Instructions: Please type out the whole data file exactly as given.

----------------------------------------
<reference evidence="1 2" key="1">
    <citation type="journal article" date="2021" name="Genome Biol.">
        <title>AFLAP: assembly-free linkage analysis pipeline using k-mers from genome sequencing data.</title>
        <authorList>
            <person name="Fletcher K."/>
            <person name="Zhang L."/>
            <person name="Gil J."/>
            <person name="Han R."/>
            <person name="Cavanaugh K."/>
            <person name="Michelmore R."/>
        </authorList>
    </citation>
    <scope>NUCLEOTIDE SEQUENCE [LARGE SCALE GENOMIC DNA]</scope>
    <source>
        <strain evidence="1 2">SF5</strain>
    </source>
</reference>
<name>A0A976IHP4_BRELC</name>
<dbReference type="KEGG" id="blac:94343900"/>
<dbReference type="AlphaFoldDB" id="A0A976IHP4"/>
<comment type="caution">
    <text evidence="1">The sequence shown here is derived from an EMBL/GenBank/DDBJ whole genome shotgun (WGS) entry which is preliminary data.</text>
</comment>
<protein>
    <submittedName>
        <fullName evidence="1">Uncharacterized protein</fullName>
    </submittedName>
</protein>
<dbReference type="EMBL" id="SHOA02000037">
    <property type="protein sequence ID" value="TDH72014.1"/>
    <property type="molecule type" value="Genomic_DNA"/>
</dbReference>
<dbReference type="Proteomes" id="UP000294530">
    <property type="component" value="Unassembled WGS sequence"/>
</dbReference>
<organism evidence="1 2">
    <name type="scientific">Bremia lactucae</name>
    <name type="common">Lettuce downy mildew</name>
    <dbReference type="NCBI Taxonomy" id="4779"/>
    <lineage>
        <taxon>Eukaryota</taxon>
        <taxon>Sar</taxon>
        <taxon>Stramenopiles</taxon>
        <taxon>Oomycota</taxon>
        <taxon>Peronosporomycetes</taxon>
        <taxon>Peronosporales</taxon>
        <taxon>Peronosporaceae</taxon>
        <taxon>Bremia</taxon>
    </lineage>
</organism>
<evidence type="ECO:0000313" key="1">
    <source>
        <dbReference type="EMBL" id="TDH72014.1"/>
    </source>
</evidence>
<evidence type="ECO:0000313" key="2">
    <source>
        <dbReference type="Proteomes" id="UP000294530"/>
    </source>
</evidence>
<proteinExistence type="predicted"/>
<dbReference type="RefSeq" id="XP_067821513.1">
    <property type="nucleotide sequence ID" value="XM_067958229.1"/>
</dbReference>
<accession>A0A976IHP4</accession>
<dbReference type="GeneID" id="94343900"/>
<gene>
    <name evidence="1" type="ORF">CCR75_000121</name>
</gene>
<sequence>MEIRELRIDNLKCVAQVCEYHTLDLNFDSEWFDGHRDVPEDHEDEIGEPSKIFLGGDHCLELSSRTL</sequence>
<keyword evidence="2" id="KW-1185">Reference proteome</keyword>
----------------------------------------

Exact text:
<reference evidence="1 2" key="1">
    <citation type="journal article" date="2021" name="Genome Biol.">
        <title>AFLAP: assembly-free linkage analysis pipeline using k-mers from genome sequencing data.</title>
        <authorList>
            <person name="Fletcher K."/>
            <person name="Zhang L."/>
            <person name="Gil J."/>
            <person name="Han R."/>
            <person name="Cavanaugh K."/>
            <person name="Michelmore R."/>
        </authorList>
    </citation>
    <scope>NUCLEOTIDE SEQUENCE [LARGE SCALE GENOMIC DNA]</scope>
    <source>
        <strain evidence="1 2">SF5</strain>
    </source>
</reference>
<name>A0A976IHP4_BRELC</name>
<dbReference type="KEGG" id="blac:94343900"/>
<dbReference type="AlphaFoldDB" id="A0A976IHP4"/>
<comment type="caution">
    <text evidence="1">The sequence shown here is derived from an EMBL/GenBank/DDBJ whole genome shotgun (WGS) entry which is preliminary data.</text>
</comment>
<protein>
    <submittedName>
        <fullName evidence="1">Uncharacterized protein</fullName>
    </submittedName>
</protein>
<dbReference type="EMBL" id="SHOA02000037">
    <property type="protein sequence ID" value="TDH72014.1"/>
    <property type="molecule type" value="Genomic_DNA"/>
</dbReference>
<dbReference type="Proteomes" id="UP000294530">
    <property type="component" value="Unassembled WGS sequence"/>
</dbReference>
<organism evidence="1 2">
    <name type="scientific">Bremia lactucae</name>
    <name type="common">Lettuce downy mildew</name>
    <dbReference type="NCBI Taxonomy" id="4779"/>
    <lineage>
        <taxon>Eukaryota</taxon>
        <taxon>Sar</taxon>
        <taxon>Stramenopiles</taxon>
        <taxon>Oomycota</taxon>
        <taxon>Peronosporomycetes</taxon>
        <taxon>Peronosporales</taxon>
        <taxon>Peronosporaceae</taxon>
        <taxon>Bremia</taxon>
    </lineage>
</organism>
<evidence type="ECO:0000313" key="1">
    <source>
        <dbReference type="EMBL" id="TDH72014.1"/>
    </source>
</evidence>
<evidence type="ECO:0000313" key="2">
    <source>
        <dbReference type="Proteomes" id="UP000294530"/>
    </source>
</evidence>
<proteinExistence type="predicted"/>
<dbReference type="RefSeq" id="XP_067821513.1">
    <property type="nucleotide sequence ID" value="XM_067958229.1"/>
</dbReference>
<accession>A0A976IHP4</accession>
<dbReference type="GeneID" id="94343900"/>
<gene>
    <name evidence="1" type="ORF">CCR75_000121</name>
</gene>
<sequence>MEIRELRIDNLKCVAQVCEYHTLDLNFDSEWFDGHRDVPEDHEDEIGEPSKIFLGGDHCLELSSRTL</sequence>
<keyword evidence="2" id="KW-1185">Reference proteome</keyword>